Brenda D. Gavin, 67, of Philadelphia, a nationally known venture capitalist and a business leader in Philadelphia, died Thursday, March 17, of a stroke at Pennsylvania Hospital.
In life, Dr. Gavin nurtured many new life-science companies and mentored numerous colleagues; in death, she became a gift-of-life donor for four patients in need of transplant organs.
One of the earliest women to become schooled and active in health-sciences venture capital investing, Dr. Gavin knew how to connect the right scientists and physicians to start successful new companies, her family said.
Once the new firms were up and running, she stayed involved as a board member and investor.
Her most recent creation in 2002 was Quaker Partners, a $700 million venture capital firm in Philadelphia that she cofounded with P. Sherrill Neff.
"She was great, she always had a lot of upbeat energy," Neff said. "She was indefatigable. She worked harder than the CEOs of the companies she invested in."
Dr. Gavin was still working with the firm, which specializes in health care and biotechnology development, at the time of her death.
"While recognized for her scientific understanding and business acumen, she is best known for the extraordinary breadth of her relationships and connections in the science and business worlds," said her husband, Laurence J. Gavin.
Philadelphia filmmaker Sam Katz, who worked with Dr. Gavin on civic projects, said: "She was a powerhouse in the biotech world and a great human being. I just thought the world of her."
Dr. Gavin was born in Tahlequah, Okla., the capital of the Cherokee Nation. She traced her lineage to the Native American tribe.
She grew up in Tulsa, Okla., and Springfield, Mo., where her father, William J. Davidson, operated a tire store and her mother, Erma Davidson Trogdon, was a telephone operator.
She moved to Philadelphia in 1970 after completing a bachelor of science degree at Baylor University. She worked as a University of Pennsylvania research assistant and then for the Philadelphia Department of Public Health.
Her first husband was Gregory Politi. The two divorced in 1977, after she returned to Missouri to complete a doctor of veterinary medicine degree at the University of Missouri.
Dr. Gavin then joined the Epidemic Intelligence Service program at the Centers for Disease Control in Atlanta. In 1977, the CDC was intent on understanding Legionnaires' disease, which had broken out the year before at the Bellevue Stratford in Philadelphia, and Dr. Gavin was part of that effort.
In May 1978, she led a CDC team investigating another outbreak of the disease, at the Indiana University Memorial Union in Bloomington. The team traced the source of the illness to a cooling tower.
In 1979, she joined her future husband, an emergency-medicine physician, in Texas, where she earned a master of business administration degree at the University of Texas at San Antonio. While studying there, she became interested in the venture capital industry.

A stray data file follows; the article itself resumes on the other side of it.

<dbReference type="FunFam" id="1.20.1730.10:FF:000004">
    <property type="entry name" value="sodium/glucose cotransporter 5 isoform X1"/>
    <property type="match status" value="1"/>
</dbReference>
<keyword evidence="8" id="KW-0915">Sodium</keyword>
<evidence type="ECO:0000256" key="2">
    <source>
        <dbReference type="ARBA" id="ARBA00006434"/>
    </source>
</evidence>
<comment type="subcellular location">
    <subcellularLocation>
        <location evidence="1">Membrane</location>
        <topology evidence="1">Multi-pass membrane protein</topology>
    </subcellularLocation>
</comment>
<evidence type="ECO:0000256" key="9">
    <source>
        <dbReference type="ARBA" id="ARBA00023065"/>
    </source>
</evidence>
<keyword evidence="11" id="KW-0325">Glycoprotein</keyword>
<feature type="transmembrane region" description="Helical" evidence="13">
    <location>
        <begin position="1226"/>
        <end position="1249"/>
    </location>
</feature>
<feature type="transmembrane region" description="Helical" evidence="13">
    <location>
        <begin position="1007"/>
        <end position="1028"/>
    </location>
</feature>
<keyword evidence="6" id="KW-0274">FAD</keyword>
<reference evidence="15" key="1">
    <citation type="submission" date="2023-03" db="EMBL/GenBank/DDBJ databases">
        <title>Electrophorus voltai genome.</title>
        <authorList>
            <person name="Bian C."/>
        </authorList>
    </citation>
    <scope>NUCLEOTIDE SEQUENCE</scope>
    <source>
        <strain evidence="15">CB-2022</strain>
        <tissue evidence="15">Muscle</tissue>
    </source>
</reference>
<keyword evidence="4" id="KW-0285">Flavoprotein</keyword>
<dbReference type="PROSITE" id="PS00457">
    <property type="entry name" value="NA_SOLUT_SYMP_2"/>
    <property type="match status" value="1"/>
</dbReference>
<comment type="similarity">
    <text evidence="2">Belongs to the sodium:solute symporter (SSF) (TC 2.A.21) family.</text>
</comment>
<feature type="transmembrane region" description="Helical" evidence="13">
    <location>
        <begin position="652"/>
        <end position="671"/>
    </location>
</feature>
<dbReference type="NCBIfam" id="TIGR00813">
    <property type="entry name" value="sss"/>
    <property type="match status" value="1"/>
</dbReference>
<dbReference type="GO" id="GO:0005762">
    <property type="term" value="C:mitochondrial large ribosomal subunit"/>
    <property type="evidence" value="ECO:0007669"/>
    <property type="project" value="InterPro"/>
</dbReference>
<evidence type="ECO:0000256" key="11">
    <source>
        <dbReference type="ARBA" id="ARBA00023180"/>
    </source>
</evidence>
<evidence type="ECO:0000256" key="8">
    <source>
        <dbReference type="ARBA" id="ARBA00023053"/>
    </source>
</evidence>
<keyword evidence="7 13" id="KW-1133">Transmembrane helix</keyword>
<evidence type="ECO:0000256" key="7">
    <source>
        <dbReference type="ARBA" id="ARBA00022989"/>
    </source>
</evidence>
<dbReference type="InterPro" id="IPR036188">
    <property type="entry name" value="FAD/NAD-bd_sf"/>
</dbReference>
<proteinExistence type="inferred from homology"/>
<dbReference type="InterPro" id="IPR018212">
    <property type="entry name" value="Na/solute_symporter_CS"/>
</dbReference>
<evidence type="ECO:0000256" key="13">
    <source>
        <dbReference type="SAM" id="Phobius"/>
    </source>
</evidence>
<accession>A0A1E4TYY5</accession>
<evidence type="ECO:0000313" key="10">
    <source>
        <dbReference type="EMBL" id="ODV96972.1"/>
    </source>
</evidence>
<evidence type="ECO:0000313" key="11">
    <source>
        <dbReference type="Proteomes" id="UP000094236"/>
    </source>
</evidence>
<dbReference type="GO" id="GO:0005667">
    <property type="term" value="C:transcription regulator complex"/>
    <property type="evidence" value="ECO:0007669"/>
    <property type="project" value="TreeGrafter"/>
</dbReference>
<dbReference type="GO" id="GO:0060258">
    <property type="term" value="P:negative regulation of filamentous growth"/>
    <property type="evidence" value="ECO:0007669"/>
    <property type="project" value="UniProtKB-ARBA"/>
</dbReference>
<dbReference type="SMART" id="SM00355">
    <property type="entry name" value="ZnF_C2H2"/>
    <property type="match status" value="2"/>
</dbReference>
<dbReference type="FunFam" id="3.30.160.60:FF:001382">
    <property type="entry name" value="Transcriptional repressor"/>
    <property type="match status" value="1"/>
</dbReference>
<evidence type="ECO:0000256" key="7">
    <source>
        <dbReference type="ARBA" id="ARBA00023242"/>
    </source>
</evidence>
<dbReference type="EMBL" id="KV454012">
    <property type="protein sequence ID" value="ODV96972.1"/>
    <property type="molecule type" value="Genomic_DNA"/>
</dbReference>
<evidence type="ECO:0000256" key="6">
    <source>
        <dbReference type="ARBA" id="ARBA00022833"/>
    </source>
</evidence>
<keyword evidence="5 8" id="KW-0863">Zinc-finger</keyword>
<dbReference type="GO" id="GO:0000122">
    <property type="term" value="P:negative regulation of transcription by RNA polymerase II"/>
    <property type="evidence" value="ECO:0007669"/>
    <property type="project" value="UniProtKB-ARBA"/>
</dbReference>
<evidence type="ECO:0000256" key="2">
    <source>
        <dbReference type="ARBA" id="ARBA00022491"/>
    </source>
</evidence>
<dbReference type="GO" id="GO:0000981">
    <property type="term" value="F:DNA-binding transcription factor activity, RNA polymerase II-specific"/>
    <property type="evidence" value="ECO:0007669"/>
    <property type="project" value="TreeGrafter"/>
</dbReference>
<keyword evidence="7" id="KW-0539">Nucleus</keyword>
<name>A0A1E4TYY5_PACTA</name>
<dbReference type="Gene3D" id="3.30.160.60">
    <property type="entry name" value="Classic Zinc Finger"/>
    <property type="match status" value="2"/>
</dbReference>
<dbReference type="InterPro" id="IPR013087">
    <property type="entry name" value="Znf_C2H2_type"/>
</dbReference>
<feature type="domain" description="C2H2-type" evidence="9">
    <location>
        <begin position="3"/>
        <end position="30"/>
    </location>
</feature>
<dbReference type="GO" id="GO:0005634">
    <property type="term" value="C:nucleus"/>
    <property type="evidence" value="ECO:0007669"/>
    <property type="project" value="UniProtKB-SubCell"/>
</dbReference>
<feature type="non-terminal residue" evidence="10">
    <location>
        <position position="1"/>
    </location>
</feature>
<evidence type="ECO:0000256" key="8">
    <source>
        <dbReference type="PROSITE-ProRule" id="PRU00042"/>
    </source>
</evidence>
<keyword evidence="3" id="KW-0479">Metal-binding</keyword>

In 1981 she joined International Minerals & Chemical Corp. of Terre Haute, Ind., as manager of new product development. Four years later, she moved to Chicago to manage the firm's venture capital investments and business development.
Dr. Gavin returned to Philadelphia in 1986 as director of business development for SmithKline Beecham Animal Health Products.
In 1989, she was named vice president of S.R. One Ltd., a bioscience venture capital subsidiary of GlaxoSmithKline. She served as president of the subsidiary from 1999 to 2002.
In 2000, Dr. Gavin also became a general partner in EuclidSR Partners Corp., a $250 million New York- and Pennsylvania-based venture capital fund focused on life sciences and information technology. She ended her association with GlaxoSmithKline and Euclid when she started Quaker Partners.
Dr. Gavin was honored with the 2002 Greater Philadelphia Venture Group Blair Thompson Lifetime Venture Award, 2005 Alliance of Women Entrepreneurs Iris Newman Award, 2009 Early Stage East Sal Buccieri Venture Impact Award, and 2010 Pennsylvania Biotechnology Association Hubert J.P. Schoemaker Leadership Award.
Dr. Gavin married Laurence Gavin, whom she met at the CDC, at home in Philadelphia on a 1987 spring day so warm that the guests wore shorts. The couple had one son, Zachary William Gavin.
Dr. Gavin's conversation and cooking enlivened many a social gathering. In 2014, she organized an open house for her Society Hill neighborhood, and she continued it last fall.
She was a member of the Overbrook Presbyterian Church for 30 years, and was a regular at a book club composed of colleagues and friends.
Laurence Gavin described his wife as "the epicenter of our home."
"She was lively, always engaged, and free with her opinions, but also welcoming of others," he said. "She loved to mentor other people. She had very wide arms, and everyone felt welcome in them."
Besides her husband, mother, and son, she is survived by a sister, six nieces and nephews, and her former husband.
Memorial services were Saturday, March 26.